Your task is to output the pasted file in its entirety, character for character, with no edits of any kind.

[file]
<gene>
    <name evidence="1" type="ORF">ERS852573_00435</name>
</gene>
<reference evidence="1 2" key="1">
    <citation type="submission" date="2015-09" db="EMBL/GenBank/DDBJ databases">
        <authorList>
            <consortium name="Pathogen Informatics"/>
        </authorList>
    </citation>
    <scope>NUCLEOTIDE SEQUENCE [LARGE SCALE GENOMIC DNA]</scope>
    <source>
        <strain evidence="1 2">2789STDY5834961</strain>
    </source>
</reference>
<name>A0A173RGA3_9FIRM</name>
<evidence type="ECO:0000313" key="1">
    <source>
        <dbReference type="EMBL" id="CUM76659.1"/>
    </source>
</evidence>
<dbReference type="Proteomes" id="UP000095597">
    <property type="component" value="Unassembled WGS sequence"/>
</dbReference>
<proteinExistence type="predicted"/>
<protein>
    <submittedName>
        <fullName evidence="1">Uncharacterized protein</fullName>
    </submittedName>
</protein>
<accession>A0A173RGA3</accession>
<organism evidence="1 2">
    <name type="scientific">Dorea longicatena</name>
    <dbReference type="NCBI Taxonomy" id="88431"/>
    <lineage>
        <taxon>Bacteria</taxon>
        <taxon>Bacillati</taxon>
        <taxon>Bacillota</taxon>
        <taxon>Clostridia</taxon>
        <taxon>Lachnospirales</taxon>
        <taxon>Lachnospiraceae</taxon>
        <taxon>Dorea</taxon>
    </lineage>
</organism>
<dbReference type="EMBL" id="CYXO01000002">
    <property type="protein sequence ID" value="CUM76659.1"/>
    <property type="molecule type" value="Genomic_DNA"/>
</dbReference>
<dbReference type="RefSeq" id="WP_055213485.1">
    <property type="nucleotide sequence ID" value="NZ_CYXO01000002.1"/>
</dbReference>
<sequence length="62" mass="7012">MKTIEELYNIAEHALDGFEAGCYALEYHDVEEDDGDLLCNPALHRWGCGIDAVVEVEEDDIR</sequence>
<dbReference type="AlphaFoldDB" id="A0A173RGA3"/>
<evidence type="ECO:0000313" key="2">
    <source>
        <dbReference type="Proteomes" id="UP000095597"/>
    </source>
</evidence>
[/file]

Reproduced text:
<gene>
    <name evidence="1" type="ORF">ERS852573_00435</name>
</gene>
<reference evidence="1 2" key="1">
    <citation type="submission" date="2015-09" db="EMBL/GenBank/DDBJ databases">
        <authorList>
            <consortium name="Pathogen Informatics"/>
        </authorList>
    </citation>
    <scope>NUCLEOTIDE SEQUENCE [LARGE SCALE GENOMIC DNA]</scope>
    <source>
        <strain evidence="1 2">2789STDY5834961</strain>
    </source>
</reference>
<name>A0A173RGA3_9FIRM</name>
<evidence type="ECO:0000313" key="1">
    <source>
        <dbReference type="EMBL" id="CUM76659.1"/>
    </source>
</evidence>
<dbReference type="Proteomes" id="UP000095597">
    <property type="component" value="Unassembled WGS sequence"/>
</dbReference>
<proteinExistence type="predicted"/>
<protein>
    <submittedName>
        <fullName evidence="1">Uncharacterized protein</fullName>
    </submittedName>
</protein>
<accession>A0A173RGA3</accession>
<organism evidence="1 2">
    <name type="scientific">Dorea longicatena</name>
    <dbReference type="NCBI Taxonomy" id="88431"/>
    <lineage>
        <taxon>Bacteria</taxon>
        <taxon>Bacillati</taxon>
        <taxon>Bacillota</taxon>
        <taxon>Clostridia</taxon>
        <taxon>Lachnospirales</taxon>
        <taxon>Lachnospiraceae</taxon>
        <taxon>Dorea</taxon>
    </lineage>
</organism>
<dbReference type="EMBL" id="CYXO01000002">
    <property type="protein sequence ID" value="CUM76659.1"/>
    <property type="molecule type" value="Genomic_DNA"/>
</dbReference>
<dbReference type="RefSeq" id="WP_055213485.1">
    <property type="nucleotide sequence ID" value="NZ_CYXO01000002.1"/>
</dbReference>
<sequence length="62" mass="7012">MKTIEELYNIAEHALDGFEAGCYALEYHDVEEDDGDLLCNPALHRWGCGIDAVVEVEEDDIR</sequence>
<dbReference type="AlphaFoldDB" id="A0A173RGA3"/>
<evidence type="ECO:0000313" key="2">
    <source>
        <dbReference type="Proteomes" id="UP000095597"/>
    </source>
</evidence>